Mercedes technical boss, James Allison has described the aero rules introduced this season as "regulatory vandalism".
As if F1 bosses don't have enough to worry about, what with the continuing uncertainty over the pandemic, which, despite their insistence, still looks likely to play havoc with the race schedule as the season progresses, there is the question of what will happen next Sunday afternoon.
On the back of testing, everyone is salivating at the thought of Mercedes and Red Bull finally going head-to-head on a regular basis, hopefully with the likes of McLaren snapping at their heels.
Should the Black Arrows claim the front row on Saturday however, then go on to dominate the podium 24 hours later, there is no doubt that alarm bells will be ringing in F1 Towers, for ahead of a season which will see a number of teams carry out little or no development, the likelihood of Lewis Hamilton and his team claiming another brace of titles may well force even some of the big guns to switch their entire focus to 2022 feeling that 2021 is a foregone conclusion.
Though the cars have been carried over, in yet another bid to reign-in Mercedes' dominance - albeit in the name of cost control and a fear of rising speeds - a number of regulation changes have been introduced.
Among these is a freeze on numerous components including the gearbox, a number of mechanical components and impact structures, while a token system has been devised to permit a very limited number of modifications in accordance to each team's specific needs as well as a limit on engine upgrades.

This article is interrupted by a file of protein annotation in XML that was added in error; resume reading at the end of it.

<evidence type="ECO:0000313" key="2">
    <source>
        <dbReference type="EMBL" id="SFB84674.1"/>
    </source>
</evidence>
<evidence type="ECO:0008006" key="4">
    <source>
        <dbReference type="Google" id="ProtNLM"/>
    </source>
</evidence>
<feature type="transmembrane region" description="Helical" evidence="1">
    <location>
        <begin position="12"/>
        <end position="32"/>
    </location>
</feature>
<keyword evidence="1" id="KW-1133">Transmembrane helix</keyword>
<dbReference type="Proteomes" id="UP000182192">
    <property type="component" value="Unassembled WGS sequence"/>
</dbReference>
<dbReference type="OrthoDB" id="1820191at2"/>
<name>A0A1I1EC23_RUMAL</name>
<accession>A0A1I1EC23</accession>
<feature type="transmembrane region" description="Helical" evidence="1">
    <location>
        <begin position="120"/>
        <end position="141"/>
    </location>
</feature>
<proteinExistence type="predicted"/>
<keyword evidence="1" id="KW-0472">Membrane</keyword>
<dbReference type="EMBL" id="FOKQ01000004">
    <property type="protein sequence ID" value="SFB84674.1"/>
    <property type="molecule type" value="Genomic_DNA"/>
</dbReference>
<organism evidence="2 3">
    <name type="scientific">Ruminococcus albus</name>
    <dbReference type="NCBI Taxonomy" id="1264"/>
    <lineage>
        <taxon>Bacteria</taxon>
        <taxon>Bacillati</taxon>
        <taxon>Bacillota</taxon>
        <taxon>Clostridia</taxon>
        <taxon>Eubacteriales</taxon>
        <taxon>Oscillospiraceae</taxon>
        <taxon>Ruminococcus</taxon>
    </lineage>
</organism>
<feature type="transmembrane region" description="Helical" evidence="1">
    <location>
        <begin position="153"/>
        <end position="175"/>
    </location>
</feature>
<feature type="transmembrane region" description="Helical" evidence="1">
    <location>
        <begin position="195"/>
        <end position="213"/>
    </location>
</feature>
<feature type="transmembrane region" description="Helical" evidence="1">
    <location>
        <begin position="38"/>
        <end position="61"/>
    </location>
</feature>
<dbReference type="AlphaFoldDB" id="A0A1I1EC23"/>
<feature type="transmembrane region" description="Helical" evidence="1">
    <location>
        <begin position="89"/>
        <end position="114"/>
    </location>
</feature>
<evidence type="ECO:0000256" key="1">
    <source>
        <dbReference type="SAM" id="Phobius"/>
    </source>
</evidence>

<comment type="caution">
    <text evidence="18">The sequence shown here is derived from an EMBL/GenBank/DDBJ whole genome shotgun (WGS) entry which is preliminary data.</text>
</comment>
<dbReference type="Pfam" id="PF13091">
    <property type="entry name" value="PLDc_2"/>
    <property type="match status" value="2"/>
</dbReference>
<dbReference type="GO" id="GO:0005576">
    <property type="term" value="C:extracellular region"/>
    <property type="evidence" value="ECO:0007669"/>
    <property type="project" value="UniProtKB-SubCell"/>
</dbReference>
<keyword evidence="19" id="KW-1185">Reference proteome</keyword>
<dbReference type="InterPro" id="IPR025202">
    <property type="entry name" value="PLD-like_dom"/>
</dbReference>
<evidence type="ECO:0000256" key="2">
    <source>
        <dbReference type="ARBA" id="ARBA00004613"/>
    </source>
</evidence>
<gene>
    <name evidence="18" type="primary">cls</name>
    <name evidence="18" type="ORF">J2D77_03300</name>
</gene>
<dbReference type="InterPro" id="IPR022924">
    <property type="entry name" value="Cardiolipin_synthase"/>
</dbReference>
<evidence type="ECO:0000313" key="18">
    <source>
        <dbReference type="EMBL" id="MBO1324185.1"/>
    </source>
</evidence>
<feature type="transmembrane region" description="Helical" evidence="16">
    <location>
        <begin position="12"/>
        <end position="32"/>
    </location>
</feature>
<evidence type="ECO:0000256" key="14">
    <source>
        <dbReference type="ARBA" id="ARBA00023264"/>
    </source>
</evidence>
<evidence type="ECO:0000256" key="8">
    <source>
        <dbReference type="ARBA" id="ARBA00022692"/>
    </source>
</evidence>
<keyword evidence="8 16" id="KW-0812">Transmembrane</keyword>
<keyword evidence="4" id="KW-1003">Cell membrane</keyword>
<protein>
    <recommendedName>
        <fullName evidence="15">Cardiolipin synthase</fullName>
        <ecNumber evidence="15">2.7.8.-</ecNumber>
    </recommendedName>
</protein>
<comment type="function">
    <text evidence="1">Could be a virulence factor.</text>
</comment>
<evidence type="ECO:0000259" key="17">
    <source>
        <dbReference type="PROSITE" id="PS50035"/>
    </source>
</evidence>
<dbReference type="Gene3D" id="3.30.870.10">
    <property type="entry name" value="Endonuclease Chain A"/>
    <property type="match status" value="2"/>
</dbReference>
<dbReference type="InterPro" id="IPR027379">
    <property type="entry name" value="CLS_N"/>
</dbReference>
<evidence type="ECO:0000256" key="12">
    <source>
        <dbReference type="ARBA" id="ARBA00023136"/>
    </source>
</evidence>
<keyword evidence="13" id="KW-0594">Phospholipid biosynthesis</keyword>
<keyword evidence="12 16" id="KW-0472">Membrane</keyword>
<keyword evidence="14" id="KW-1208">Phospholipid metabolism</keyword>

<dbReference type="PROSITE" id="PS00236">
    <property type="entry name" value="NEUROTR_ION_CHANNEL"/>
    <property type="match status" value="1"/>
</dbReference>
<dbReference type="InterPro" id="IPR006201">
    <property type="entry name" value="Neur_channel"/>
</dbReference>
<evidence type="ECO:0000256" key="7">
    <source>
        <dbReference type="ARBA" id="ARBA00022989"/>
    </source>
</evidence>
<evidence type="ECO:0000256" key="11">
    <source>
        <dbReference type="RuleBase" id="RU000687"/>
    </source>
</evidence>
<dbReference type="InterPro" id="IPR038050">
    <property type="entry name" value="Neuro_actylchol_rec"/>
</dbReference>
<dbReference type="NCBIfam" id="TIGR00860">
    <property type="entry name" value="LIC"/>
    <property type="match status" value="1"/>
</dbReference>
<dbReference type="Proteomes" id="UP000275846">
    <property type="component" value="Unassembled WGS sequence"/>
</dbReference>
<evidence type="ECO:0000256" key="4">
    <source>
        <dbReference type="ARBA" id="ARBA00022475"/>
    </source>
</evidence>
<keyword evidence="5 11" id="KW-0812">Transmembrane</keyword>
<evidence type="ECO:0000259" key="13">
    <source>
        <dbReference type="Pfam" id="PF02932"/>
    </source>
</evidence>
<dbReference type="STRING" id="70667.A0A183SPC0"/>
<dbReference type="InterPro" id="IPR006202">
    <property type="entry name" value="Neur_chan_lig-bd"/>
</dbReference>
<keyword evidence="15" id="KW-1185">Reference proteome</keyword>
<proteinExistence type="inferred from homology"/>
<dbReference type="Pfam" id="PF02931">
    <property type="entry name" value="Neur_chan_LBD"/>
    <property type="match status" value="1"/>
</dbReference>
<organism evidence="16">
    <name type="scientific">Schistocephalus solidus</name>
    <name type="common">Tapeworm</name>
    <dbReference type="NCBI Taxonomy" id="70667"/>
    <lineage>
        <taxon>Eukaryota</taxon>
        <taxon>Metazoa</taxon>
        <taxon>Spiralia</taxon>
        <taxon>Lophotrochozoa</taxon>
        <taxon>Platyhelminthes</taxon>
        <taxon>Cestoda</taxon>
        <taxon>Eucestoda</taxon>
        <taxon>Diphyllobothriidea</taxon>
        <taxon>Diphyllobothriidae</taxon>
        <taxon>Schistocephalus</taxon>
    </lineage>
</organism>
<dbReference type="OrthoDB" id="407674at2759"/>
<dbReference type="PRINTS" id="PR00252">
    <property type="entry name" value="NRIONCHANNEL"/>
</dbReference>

Meanwhile, aero regulation changes include the simplification of the floor ahead of the rear tyres, and the diffuser, in a bid to moderate the increase of downforce between 2020 and 2021.
Mercedes technical boss, James Allison has described the aero rule changes as "regulatory vandalism".
"In 2020, we saw that the cars were starting to get a little bit too fast for the tracks and a little bit too fast for the tyres," he said. "So, it was important just to bring the performance back a little bit.
"On the back of the car, on the floor, the rules were changed quite a lot," je continues. "It doesn't look like much when you see the changes in geometry terms - look at the car, it won't look so different - but, actually, from an aerodynamicist's point of view, the changes at the back of the car, in front of the rear wheels, in the diffuser behind, in the forward part of the floor, those changes are actually very, very big.
"From an aerodynamicist's point of view, they sort of represent a sort of regulatory vandalism that actually knocked the performance of the car right back, about a year and a half, to somewhere around 2019 levels.
"Of course, we don't want to leave the performance at 2019 levels, the regulators didn't expect them to stay at 2019 levels, they expected us to do our job," he adds.
"We've had a very exciting time in the wind tunnel doing just that, finding new ways to make sure that, even with the floor chopped and hacked by regulations, we're able to put a car down on track that has high performance."